Madeline Van Winkle ’18 has always had a love for science – you might say it’s in her DNA.
Denison University announces the college’s William Howard Doane Library will undergo a $5.7 million renovation as part of a gift totaling $7.5 million from Sue Douthit O’Donnell, a member of the Denison Class of 1967, and her husband, Bob. The gift is in support of the Unlocking Potential: Investing in Denison comprehensive campaign, and also provides funding for Denison’s recently added academic program in narrative nonfiction writing. Sue and Bob live in the San Francisco Bay area.
“Libraries, in combination with the classroom, are foundational elements of a college campus,” said Denison University President Adam Weinberg. “Sue’s magnificent gift to Denison will boost our students’ academic achievements to even greater heights by enhancing their study and research environment in our beautiful and architecturally significant library. This is a transformational gift that will add functionality and aesthetics to the library, augment the study environment for our students, and beautify our campus. We are honored by and grateful for Sue’s generosity.”
Sue’s appreciation for documents and libraries began with her parents. Her mother was head reference librarian at the State of Ohio Library, and her father was an editor and writer. “Books and documents are important not just because of what they contain, but also for themselves,” she said. “For example, it is important both to preserve Denison’s collection of medieval manuscripts as historical documents and to share them as research sources. Libraries also are special places where people come together and collaborate. I am excited and proud to help enable preservation of the Denison library building.”
The majority of the gift, $5.7 million, will allow Denison to renovate both the 1936 and 1958 sections of the William Howard Doane Library. The original entrance to the library, at the top of the limestone steps, will be reinstated, with a new lobby and reception space. The 1936 building of the library complex, which includes the President’s Room, Gallery, and third-floor reading rooms will be renovated and named Douthit Hall. Interior work within the 1958 sections will include renovations to the basement, 2nd, 3rd and 4th floors, as well as the government documents section. These renovations will include replacement of HVAC and mechanical systems, roofs and the replacement of windows. A portion of the library renovation will begin this summer and will be completed over the summer of 2019.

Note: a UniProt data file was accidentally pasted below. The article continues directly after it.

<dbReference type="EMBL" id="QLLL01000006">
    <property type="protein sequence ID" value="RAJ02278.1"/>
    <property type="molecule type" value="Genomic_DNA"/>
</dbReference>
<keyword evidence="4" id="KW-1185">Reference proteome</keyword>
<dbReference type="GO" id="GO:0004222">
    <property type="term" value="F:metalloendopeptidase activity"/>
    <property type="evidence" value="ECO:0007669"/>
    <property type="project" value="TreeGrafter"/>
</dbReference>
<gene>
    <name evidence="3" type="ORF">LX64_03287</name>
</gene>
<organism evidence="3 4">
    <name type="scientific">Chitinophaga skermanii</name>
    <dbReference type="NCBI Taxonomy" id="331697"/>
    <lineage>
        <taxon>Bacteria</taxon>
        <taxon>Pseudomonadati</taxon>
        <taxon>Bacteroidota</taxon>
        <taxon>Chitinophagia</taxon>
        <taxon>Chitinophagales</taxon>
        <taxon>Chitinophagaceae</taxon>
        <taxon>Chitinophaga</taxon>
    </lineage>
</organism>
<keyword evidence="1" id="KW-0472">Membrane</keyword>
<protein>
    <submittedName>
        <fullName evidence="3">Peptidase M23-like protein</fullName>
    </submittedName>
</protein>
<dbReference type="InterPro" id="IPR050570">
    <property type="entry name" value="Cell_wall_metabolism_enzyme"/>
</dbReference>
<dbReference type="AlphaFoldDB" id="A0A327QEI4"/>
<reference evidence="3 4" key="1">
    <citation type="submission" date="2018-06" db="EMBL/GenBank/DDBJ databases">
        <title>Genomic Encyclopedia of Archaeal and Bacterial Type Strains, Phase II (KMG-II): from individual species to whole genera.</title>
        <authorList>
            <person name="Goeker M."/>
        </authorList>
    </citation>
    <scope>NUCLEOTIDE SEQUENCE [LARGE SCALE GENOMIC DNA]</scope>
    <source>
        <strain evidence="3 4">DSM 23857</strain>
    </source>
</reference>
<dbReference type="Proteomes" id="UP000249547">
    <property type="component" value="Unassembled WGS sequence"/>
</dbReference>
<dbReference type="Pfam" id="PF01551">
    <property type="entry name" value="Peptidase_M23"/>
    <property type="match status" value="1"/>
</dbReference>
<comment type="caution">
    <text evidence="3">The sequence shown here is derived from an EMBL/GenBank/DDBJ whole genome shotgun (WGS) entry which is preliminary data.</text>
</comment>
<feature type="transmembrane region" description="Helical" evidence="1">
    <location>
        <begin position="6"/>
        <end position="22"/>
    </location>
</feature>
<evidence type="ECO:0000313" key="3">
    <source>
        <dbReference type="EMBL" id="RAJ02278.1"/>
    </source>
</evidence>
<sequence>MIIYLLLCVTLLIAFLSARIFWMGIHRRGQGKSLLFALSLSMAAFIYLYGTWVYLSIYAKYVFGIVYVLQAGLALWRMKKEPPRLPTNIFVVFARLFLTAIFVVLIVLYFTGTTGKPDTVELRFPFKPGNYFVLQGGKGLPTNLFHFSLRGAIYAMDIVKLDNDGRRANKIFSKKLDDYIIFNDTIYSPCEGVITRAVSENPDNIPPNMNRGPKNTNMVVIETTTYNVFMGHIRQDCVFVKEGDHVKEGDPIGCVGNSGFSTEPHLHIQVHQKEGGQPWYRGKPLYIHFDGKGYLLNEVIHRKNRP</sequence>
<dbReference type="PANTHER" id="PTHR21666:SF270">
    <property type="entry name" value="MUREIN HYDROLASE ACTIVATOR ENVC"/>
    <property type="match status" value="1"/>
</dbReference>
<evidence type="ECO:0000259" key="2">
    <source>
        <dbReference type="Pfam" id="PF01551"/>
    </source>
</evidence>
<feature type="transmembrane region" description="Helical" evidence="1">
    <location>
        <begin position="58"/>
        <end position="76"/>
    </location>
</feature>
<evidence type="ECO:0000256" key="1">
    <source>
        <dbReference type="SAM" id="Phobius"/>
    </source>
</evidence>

“The library is the intellectual hub of the campus, both in real and virtual terms,” said BethAnn Zambella, the director of libraries at Denison. “At Denison, we are also lucky to be a physical nexus on campus—we average over 1500 visitors a day during the school year. This opportunity to extend the life of the building is likewise an occasion to improve the student experience and positively impact the faculty, staff and alums who cross our threshold. We can’t thank Sue enough for her interest in restoring the grandeur of the building while simultaneously addressing the needs and expectations of 21st-century scholars.”
Denison’s narrative nonfiction writing program combines literary attention to storytelling with in-depth, fact-based research. It is designed to provide a structured opportunity for students to gain hands-on writing experience that will prepare them to write for a wide readership across a variety of media platforms.
“This gift is helping to fund exceptional opportunities for our students,” said Jack Shuler, associate professor of English and director of the program. “We are helping our students connect with professions in writing, funding internships and travel, and bringing speakers to campus to share their own stories, industry information, and networks.”
Denison University unlocks potential. Our college is built on a foundation of academic prestige and lasting relationships. We create pathways for our students to quickly make friends and find mentors. We help them figure out what kind of lives they want to lead and develop the skills, values, habits, networks, and experiences to launch into professions so they can build those lives. Denison students become the architects of their own lives. As Denison continues to build upon its strengths, our focus is on deepening mentorship; expanding the liberal arts curriculum; reinventing the career exploration process; and leveraging our close proximity to Columbus, one of the nation’s best cities for the arts, internships, and entrepreneurship.
The William Howard Doane Library was built in 1936, of Harvard brick laid in Flemish bond with Bedford limestone trim. Details draw from Georgian style though facade mimics that of the south front of the Petit Trianon in the Garden of Versailles. The stacks portion of the library was extended in 1957, and in 1981, the Seeley G. Mudd Learning Resources Center, including an atrium with gallery space, was added to the complex. Denison’s library systems are both technology-driven and “high-touch.” They include digital and hard-copy books, periodicals and resources, access to course reserves, interlibrary loans, media equipment, citation guides, and copyright and fair use information. The library staff have degrees in library science as well as further education that allow them to liaise effectively with specific academic disciplines and to be valuable resources for Denison students.
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